A Social Network is a social structure that consists of node connections and nodes representing natural persons or organizations. Node connections represent the relationships that connect the social units (nodes) of the network. These relationships may be direct or indirect such as e.g. Are friendships, common interests, common visions, trade and anything that can connect two or more people to everyday life. Members of the social network are usually family members, friends and acquaintances.

The development of social networking theory began in the early 1930s. More specifically in 1934 Jacob Moreno created the first sociograms (sociograms) that essentially represented the mapping of relations between individuals by showing them with points joined by lines. These approaches were mathematically standardized in the 1950s and social networking theories and methods became predominant in social sciences since the 1980s.

Many definitions have been given about what is a social network. Christakis, Fowler [2] a social network is an organized group of people composed of two kinds of elements: people and connections between them.

According to Chtouris [3], social networks are like "multidimensional systems of communication and formation of human practice and social identity". While for Walker, MacBride, and Vachon social network is the sum of personal contacts through which the individual maintains his / her social identity, receives emotional support, material support and participation in services, access to information and creates new social and professional contacts.

2.1 Social Networking

Social Networking means the practice of increasing the number of social contacts of a person by making connections with new people.

The history of social media and, by extension, online social networking is obviously a more recent trend, which began when we found that computers could be used to connect people. More specifically, on-line social networking defines the act of exchanging information, either privately or publicly, through various forms of technology, such as the Internet, mobile phones, and other services.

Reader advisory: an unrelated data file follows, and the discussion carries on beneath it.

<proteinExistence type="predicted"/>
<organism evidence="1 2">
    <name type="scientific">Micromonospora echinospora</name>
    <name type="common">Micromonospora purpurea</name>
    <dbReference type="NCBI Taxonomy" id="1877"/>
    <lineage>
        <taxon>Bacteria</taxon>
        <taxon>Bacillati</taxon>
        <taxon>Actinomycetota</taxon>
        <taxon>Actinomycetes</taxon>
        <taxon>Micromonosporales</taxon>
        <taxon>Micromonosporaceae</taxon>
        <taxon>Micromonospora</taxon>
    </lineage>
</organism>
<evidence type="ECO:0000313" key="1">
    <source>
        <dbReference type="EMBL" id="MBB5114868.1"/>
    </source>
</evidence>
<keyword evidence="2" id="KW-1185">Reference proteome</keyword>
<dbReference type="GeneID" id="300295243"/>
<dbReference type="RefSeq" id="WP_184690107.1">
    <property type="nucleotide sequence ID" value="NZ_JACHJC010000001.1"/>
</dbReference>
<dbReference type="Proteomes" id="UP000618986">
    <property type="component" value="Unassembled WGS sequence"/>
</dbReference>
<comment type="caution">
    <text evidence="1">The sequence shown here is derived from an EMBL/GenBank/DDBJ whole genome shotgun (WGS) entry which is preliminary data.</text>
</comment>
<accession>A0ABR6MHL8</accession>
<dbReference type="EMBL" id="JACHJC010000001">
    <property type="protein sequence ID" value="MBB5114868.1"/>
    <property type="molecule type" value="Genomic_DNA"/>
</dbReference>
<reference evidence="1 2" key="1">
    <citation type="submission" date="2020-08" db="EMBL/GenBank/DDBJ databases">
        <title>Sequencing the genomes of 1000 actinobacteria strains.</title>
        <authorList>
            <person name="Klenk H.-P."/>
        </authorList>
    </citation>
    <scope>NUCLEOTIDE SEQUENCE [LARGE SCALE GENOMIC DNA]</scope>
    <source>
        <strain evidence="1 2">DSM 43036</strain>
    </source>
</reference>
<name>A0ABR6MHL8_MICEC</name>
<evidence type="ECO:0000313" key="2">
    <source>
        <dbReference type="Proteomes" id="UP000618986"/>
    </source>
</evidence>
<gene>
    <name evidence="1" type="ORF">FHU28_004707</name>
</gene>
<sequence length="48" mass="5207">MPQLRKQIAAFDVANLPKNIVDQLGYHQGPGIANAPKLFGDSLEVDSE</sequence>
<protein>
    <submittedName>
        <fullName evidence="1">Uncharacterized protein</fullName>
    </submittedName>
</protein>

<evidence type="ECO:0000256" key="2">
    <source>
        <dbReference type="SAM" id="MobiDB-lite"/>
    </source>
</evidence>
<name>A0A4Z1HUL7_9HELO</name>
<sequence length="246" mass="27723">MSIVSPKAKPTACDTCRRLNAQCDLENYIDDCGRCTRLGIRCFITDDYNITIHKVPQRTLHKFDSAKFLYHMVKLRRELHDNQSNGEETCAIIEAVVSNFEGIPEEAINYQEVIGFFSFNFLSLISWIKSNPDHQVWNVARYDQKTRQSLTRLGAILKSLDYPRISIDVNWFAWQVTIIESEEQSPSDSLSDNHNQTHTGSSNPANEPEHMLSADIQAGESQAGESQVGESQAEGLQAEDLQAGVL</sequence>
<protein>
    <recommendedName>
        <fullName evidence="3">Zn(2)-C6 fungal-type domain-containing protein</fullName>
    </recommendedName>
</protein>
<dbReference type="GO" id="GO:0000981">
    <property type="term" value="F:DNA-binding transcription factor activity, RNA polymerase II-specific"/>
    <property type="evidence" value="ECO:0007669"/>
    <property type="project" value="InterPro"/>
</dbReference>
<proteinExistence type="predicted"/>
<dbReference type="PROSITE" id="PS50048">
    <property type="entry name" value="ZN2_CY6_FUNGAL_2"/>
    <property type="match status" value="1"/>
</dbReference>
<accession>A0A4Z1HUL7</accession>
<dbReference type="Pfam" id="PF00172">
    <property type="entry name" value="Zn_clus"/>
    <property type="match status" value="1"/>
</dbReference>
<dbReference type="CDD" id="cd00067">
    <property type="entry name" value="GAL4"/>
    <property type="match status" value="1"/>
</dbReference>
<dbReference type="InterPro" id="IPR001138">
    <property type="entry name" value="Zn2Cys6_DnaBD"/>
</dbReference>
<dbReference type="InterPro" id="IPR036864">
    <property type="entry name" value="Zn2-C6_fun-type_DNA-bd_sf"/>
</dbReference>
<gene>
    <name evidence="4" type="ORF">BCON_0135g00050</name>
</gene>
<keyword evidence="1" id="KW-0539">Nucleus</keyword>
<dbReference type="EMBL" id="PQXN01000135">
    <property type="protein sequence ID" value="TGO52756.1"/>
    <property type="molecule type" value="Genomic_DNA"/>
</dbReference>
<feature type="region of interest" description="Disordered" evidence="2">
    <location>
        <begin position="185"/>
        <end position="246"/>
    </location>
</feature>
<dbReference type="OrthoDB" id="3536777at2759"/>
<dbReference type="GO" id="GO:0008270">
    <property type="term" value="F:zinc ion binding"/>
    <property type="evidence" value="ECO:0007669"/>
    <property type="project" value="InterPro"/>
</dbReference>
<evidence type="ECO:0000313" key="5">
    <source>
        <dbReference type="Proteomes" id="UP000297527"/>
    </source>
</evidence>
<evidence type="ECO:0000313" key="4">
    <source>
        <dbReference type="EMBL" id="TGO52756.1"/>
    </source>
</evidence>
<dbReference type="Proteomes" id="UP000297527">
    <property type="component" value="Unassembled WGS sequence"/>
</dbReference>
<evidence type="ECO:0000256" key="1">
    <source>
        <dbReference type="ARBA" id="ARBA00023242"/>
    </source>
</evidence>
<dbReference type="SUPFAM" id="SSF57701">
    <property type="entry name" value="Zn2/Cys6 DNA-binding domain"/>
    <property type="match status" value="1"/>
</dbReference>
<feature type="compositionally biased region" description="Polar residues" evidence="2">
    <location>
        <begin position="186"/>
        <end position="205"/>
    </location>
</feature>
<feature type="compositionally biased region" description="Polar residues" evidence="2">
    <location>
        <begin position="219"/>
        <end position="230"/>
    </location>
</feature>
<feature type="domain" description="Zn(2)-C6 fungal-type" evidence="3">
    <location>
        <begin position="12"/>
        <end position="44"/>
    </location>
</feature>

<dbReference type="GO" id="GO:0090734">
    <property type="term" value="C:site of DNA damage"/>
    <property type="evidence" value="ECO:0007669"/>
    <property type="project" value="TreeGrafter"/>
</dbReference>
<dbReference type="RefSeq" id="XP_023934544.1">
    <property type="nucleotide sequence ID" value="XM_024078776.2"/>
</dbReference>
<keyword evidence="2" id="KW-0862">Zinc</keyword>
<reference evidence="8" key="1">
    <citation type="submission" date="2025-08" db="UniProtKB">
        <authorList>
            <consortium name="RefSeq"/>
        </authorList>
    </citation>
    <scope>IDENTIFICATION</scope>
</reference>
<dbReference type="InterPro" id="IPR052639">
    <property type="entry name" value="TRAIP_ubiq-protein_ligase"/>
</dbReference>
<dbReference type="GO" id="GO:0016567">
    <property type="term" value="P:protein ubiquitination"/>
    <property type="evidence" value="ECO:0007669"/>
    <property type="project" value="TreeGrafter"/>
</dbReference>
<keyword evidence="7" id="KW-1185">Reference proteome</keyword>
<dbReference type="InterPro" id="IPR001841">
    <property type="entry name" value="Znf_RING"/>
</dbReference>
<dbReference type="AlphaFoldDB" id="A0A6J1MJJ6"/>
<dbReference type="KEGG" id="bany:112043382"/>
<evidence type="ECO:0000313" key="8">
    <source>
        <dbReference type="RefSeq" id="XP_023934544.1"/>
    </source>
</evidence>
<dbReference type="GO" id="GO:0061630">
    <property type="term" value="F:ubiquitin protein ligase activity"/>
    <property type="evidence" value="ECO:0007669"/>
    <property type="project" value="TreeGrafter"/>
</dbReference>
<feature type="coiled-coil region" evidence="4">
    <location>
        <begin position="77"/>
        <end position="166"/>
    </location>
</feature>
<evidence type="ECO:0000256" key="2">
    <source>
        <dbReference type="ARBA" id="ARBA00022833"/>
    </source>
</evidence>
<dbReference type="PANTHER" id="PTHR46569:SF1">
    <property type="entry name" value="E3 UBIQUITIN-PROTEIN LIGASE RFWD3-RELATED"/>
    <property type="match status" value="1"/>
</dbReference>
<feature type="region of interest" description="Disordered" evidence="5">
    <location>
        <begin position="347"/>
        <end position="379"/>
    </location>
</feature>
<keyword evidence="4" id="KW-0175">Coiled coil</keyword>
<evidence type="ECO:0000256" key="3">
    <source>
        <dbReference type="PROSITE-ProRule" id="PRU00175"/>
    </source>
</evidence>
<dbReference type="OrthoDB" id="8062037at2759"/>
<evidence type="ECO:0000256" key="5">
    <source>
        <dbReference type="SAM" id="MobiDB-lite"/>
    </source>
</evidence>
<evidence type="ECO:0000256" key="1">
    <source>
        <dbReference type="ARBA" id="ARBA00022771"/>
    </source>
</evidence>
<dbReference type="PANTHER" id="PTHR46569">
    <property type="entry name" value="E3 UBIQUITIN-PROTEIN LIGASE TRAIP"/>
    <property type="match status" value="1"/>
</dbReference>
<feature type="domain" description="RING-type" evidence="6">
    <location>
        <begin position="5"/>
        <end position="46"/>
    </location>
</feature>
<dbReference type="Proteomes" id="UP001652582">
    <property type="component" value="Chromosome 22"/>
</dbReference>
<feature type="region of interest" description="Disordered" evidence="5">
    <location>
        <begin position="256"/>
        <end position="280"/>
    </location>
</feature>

Internet social networking and web social networks were created and developed after the transition from the so-called web 1.0, where the user simply visited pages without much of his own contribution to the web 2.0 and later the web 3.0 where Conrad Wolfram[1] claimed that " The sub-accountant generates new information "and is not created by people. This development has changed the structure and development of the World Wide Web in many ways, with social networks possibly constituting the most important change.

An important feature of social webs is the fact that their development was started by the users themselves. "Social networks were born from the bottom to the top, they are not the product of a company and they have been the Internet in a variety of ways," he explains. Giorgos Mitakides[4], Professor and Head of RISEPTIS (Research and Innovation for Security, Privacy and Trustworthiness in the Information Society). Indeed, from one point onwards, when they became popular with users and gained the special momentum that characterizes them today, they became the most important difference between web 1.0 and web 2.0.

Abbildung in dieser Leseprobe nicht enthalten

Features Web 1.0, Web 2.0, Web 3.0

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Excerpt out of 8 pages

Details

Title
Social Network Analysis. An Introduction
Author
Year
2016
Pages
8
Catalog Number
V371489
ISBN (eBook)
9783668493230
File size
624 KB
Language
English
Tags
social, network, analysis, introduction
Quote paper
Ioannis Panges (Author), 2016, Social Network Analysis. An Introduction, Munich, GRIN Verlag, https://www.grin.com/document/371489